The breakdown of a relationship can emotionally be very hard for all parties. This is sometimes made worse by uncertainty over what you should be doing when it comes to making decisions about your children.
There are often big decisions about where the children are going to live and what time the other parent may have with the kids.
Under the Family Law Act it is assumed that parents have equal shared parental responsibility, whether they are the par- ent who has the children living with them or only spending some weekend time with them. This means both parents have to de- cide on the major long-term issues. These could include what name a child has, what religion the child practises and major medi- cal issues. Everyday decisions, such as what a child eats, what a child wears are the responsibility of the parent the children are with at the time.
The only time a parent doesn’t have equal shared parental responsibility for the chil- dren is when a court order states otherwise. If a court order states a parent has sole pa- rental responsibility, then they do not have to consult with the other parent on major long term issues.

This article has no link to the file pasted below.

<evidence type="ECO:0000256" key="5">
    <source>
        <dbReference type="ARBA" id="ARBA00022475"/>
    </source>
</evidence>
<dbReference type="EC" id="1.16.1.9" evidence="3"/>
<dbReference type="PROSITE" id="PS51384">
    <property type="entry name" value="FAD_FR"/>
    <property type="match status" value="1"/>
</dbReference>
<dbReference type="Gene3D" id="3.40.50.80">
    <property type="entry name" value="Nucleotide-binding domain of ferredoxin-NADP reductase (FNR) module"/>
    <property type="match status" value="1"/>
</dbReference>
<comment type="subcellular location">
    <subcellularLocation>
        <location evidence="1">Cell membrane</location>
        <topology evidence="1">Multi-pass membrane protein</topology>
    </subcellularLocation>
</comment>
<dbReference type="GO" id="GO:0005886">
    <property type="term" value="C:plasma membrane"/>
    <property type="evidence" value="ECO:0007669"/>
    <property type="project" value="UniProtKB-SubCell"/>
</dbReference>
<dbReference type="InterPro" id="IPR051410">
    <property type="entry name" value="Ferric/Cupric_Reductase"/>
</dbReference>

In a situation where you do not have a court order, the other parent still has equal shared parental responsibility.
It is very important to know where you stand in relation to your obligation to com- municate and consult with the other parent regarding important long-term decisions for your children.
It is always better to obtain legal advice regarding disputes relating to parenting issues. Danielle Cartwright, our resident Family Law Solicitor is able to provide you with advice.